Most of us in the Y Senior Rehab began self-medicating — okay,
call it what it is — we started drinking — in our seventies. The
wrong prescriptions for acceptance got to be too much for us to
accept. And now, since you’re joining, and since I’m the one who’s
been told to give you the big picture, picture this: a bunch of us
brain-compromised, diabetic, brother-less, sister-less, wife- and
husband-less, Viagra-less and nut-less and breast-less, arthritic
and asthmatic, palsied, hemorrhoidal, balding, cancer-carved,
triple-bypassed drunks stagger in every Monday morning at five
on our own wrecked wills to learn how to get our feet into the,
our cold feet into the shallow end again. Sound fun?
Our mothers are not alive and here to drive us at dawn to the
unlit gravel apron around the corrugated steel Quonset hut. No
one holds and then lets go of our clean hands, and nods us sternly
towards the iron gate and the iron door. At the entrance to the
shadowy locker room the Y matron astride a high gray metal stool
towels, thin towels, blue chits and blue pool baskets. Like
children, we men talk about her and lose our place talking about
her as we strip and shower with phlegmy bars of off-brand soap
from our own wet pink plastic snap-close boxes, and believe,
every morning, believe the cold water might turn hot if we turn
the handle to H and hold it.
“She looks at us funny,” we say. “She’s gotta be over ninety.”
“D’you think that’s her ’70 Mustang out there?”
We shrink under the shower’s stinging slivers of ice, and whimper
a little as we put on our drawstring mesh-lined swimming boxers.
Someone asks, “You serve?” Someone answers, “Patton’s army.”
And the guy who always says it, says, “We need some heat in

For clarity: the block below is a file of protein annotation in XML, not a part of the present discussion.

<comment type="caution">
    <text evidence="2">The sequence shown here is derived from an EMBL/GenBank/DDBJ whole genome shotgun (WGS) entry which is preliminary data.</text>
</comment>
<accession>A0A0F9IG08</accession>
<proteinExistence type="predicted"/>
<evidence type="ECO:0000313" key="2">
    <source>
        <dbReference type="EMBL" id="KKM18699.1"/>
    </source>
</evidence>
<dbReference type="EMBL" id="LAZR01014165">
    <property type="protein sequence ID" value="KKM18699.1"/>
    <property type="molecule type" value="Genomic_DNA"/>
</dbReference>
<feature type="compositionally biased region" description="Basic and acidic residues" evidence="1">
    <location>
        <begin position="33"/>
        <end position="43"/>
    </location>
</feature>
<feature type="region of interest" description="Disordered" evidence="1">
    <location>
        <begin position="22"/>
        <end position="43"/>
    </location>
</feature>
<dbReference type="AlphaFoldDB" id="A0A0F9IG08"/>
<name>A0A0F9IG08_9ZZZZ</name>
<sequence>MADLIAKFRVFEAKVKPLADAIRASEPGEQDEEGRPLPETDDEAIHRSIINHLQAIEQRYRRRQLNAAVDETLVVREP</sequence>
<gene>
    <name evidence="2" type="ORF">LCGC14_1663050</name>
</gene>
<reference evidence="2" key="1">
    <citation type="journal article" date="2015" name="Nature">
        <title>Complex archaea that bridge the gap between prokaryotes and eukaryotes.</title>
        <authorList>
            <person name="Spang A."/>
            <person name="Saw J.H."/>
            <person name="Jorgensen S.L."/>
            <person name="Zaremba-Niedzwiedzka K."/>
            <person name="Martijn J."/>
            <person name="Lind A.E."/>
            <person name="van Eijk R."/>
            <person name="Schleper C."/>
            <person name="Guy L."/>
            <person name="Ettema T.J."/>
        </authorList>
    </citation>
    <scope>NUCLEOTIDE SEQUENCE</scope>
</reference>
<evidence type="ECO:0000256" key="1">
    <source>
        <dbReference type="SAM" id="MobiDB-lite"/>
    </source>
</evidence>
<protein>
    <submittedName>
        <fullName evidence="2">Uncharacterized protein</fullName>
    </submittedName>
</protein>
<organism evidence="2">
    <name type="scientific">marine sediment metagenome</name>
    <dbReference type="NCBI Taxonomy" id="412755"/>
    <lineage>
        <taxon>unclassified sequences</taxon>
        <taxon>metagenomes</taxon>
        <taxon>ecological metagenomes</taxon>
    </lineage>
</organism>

We say stuff like that. What you’d expect. But there’s rungs of
silence when we can’t track, different rungs of lag for different
men, and rungs where the regret goes because some of us have
enough memory left to feel regret. Our buoys of collapsing
waistline fat and our hairy, fallen balls and fallen butt cheeks were
unfallen once and our prostates soft as sugar packets, and our
shrunken pricks had fresher, innocent faces and necks. We step
into the chilly concrete inch-deep squares of disinfectant
footbath. We walk out of the bunker. We don’t just go past the
Pool Rules. We read.
And we breathe quiet as birthday candles, and recite them to
ourselves as if for the first time.
In the echoing, noxious room the girls our age are already in line
at the edge of the pool. Their suits and ours: red. Red is the rule.
They gaze into the water, their pale mouths closed, slack jaws
clenched, faces faking bravery, and their still, sleeping open hands
swing at their sides. Their toes and goose-bumped feet flatten,
their feet, their painted toes, the old mandogs know it is hard to
love those toes, wrinkled feet flattened against the blue speckled
tiles. In their red one-pieces, which fit their waists but not their
chests, or their chests but not their waists, they are as childlike as
they were at six. Sound fun yet? Maybe it is. We have no
hungering awe of their necks and nipples and breasts and hips or
the cloth-hidden silent mouths of their sex, or, for that matter,
their mouths at all. We feel too something, too — something —
too innocent for that. Chalk it up to the cold, the hour, the moon’s